The Bullet Tele gets “Dreamy…”

When I first picked up my Squier Bullet Tele (see “The $89 Tele Surprise“), I thought it to be a decent sounding instrument, fun to play, and worth every penny.  I also thought it would be an excellent platform to try my hand at guitar modding.  Well, the day finally came, and I’m glad I rolled up the sleeves and dug in!

For months now, I’ve been looking at Guitar Fetish and their GFS pickups.  I initially thought a set of their Fat Pat or Crunchy Pat humbuckers would be a good fit.  I wanted to replace the stock pickups and re-wire to split the coils for additional sound capability.  Just as I was about to hit the “checkout” button, something else on GFS’s site caught my eye — their Dream 180 pickups.

Dream 180’s are essentially two Dream 90s (GFS’ P-90 pup), wired like a humbucker and fitting in a standard humbucker format.  I wanted chrome covers (although the Dream 180s come in all kings of funky casings) to give my Bullet Tele a Tele Custom look.

Seymour Duncan’s site had a wiring diagram that showed how to install two humbuckers with 1 tone, 1 volume and be able to split the coils.  I knew this is is what I wanted to do.  So I ordered up a neck and bridge set, along with two new 500K audio pots, a .47uf capacitor, new five-way switch and Switchcraft jack (the original jack was always coming loose).  They arrived a few days later, and I was ready to go.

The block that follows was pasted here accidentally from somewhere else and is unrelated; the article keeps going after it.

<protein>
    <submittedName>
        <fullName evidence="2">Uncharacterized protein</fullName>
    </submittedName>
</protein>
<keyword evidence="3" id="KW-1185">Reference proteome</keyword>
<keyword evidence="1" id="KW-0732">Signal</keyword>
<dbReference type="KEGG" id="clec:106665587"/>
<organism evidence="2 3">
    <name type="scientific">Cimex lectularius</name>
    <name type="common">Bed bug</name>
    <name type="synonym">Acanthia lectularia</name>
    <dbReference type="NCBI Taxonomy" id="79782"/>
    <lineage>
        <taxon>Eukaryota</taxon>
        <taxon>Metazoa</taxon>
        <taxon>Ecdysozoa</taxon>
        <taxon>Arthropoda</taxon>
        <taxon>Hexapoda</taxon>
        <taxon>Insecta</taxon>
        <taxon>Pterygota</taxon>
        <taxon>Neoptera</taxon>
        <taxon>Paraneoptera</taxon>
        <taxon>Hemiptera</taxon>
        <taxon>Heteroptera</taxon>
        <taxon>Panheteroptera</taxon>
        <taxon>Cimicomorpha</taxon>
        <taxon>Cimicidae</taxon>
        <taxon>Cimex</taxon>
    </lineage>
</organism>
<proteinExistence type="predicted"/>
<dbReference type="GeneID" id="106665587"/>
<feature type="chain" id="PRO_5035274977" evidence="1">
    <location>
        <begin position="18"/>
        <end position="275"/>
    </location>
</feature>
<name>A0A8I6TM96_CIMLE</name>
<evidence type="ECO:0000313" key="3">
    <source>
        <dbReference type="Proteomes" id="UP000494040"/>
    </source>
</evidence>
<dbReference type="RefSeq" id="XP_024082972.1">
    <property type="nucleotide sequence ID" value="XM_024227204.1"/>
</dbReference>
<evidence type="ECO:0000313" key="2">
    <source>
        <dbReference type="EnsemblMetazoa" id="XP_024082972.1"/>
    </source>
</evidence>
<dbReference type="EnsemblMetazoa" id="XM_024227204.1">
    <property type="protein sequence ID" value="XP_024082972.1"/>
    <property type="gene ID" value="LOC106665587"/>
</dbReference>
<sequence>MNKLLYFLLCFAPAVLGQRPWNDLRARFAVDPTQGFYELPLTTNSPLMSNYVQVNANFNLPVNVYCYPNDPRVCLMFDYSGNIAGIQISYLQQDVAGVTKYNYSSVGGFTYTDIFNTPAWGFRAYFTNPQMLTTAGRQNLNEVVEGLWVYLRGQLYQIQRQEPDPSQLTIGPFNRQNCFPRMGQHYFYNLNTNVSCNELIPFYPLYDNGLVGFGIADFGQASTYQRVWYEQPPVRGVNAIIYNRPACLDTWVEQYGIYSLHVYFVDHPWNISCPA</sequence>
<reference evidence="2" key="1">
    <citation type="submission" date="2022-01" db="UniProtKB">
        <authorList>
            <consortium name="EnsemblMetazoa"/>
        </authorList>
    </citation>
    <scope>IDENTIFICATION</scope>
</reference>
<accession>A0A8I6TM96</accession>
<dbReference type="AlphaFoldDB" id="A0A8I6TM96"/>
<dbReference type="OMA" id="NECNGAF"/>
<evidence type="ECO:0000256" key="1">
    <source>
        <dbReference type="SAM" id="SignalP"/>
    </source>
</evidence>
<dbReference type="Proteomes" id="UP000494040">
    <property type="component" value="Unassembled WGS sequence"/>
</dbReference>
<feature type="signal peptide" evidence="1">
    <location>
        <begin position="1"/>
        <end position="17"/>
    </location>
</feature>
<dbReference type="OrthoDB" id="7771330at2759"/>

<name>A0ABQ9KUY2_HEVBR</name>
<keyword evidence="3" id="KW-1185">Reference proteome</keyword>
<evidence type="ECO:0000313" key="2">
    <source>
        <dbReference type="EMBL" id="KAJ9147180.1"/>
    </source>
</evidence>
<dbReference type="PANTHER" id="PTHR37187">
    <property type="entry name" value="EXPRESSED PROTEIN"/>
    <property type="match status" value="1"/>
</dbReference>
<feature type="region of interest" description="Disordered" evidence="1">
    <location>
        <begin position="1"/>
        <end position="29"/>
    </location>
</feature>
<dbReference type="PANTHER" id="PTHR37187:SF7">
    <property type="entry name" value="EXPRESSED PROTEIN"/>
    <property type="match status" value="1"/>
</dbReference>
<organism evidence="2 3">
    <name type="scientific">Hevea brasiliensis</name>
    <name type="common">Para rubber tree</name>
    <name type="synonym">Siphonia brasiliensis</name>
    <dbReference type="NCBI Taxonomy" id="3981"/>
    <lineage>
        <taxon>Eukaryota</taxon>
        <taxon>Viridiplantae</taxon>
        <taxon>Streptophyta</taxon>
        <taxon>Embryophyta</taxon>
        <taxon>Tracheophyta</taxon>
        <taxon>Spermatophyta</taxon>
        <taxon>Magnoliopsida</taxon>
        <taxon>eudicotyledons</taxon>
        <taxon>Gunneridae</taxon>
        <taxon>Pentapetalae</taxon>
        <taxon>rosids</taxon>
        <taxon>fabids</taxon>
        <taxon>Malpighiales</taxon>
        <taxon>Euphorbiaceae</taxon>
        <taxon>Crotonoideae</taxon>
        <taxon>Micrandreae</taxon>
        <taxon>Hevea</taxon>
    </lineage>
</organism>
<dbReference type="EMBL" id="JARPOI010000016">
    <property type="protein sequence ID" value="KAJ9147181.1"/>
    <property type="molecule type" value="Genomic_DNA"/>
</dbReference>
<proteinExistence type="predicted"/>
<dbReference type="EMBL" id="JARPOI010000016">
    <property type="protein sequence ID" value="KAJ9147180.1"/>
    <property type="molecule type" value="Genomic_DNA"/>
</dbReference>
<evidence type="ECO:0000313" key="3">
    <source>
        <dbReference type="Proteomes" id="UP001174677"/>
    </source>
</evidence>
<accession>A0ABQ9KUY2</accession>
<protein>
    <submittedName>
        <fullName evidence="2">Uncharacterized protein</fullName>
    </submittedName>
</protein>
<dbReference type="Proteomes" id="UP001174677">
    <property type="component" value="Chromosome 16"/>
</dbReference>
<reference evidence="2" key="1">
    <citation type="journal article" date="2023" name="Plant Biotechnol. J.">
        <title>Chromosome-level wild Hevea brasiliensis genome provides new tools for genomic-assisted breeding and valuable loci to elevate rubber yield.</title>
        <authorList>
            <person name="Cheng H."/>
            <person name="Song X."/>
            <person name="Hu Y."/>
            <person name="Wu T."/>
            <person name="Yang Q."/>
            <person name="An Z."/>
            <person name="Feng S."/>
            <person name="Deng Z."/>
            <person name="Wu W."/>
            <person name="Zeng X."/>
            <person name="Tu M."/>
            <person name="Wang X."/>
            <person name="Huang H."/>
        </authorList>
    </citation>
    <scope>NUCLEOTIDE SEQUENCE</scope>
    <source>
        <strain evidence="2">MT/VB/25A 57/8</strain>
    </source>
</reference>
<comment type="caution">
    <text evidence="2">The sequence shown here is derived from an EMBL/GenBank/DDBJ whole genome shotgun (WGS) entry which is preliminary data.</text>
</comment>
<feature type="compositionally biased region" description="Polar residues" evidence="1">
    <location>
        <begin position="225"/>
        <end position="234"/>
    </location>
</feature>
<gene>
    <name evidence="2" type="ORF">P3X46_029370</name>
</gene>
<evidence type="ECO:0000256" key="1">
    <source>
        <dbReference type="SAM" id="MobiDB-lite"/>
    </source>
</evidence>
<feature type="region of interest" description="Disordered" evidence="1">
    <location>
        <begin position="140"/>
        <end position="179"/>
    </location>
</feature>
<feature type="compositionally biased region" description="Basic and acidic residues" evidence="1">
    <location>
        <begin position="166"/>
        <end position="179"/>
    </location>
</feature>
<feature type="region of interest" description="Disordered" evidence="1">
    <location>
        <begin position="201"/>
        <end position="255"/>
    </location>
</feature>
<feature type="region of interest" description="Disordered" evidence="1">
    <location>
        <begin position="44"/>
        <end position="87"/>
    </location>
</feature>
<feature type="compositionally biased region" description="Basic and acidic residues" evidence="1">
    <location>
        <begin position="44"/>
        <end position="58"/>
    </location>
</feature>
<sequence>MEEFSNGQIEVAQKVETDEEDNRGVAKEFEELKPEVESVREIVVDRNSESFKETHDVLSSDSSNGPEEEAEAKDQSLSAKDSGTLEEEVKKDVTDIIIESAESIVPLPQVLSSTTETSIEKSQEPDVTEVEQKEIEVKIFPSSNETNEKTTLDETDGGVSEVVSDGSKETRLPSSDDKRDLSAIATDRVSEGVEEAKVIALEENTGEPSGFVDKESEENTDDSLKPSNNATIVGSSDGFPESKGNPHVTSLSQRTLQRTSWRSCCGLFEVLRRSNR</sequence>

Once I got past some issues with my soldering iron, I pulled the Bullet apart, and began to retrofit the new electronics.  I wired everything up the way I thought I was supposed to, but when I plugged it in and put a string on to test, I had nothing.  A quick trip to the Interwebs showed me that I had the lugs on the switch mixed up (I was using a diagram that had two sets of four lugs, while mine is a “straight-eight”).  A little remapping and trial and error go the humbuckers working, then a little more work to get the splits to work.  In the end, it all works.

Then, just as I was about to re-mount the control plate, I realized it wouldn’t fit!  It seems the new, higher quality pots I put in wouldn’t fit the cavity.  So I decided to add the “reverse control plate” mod and switch things around. Viola…it was all back together!

A new set of 10’s later, a quick set up, some height adjustments and I must say, I am very, very pleased.  It sounds great (I will put more up later on the tone and what each position sounds like), looks great and is more versatile than before!

So one year later, that $89 surprise has become a rather dreamy player!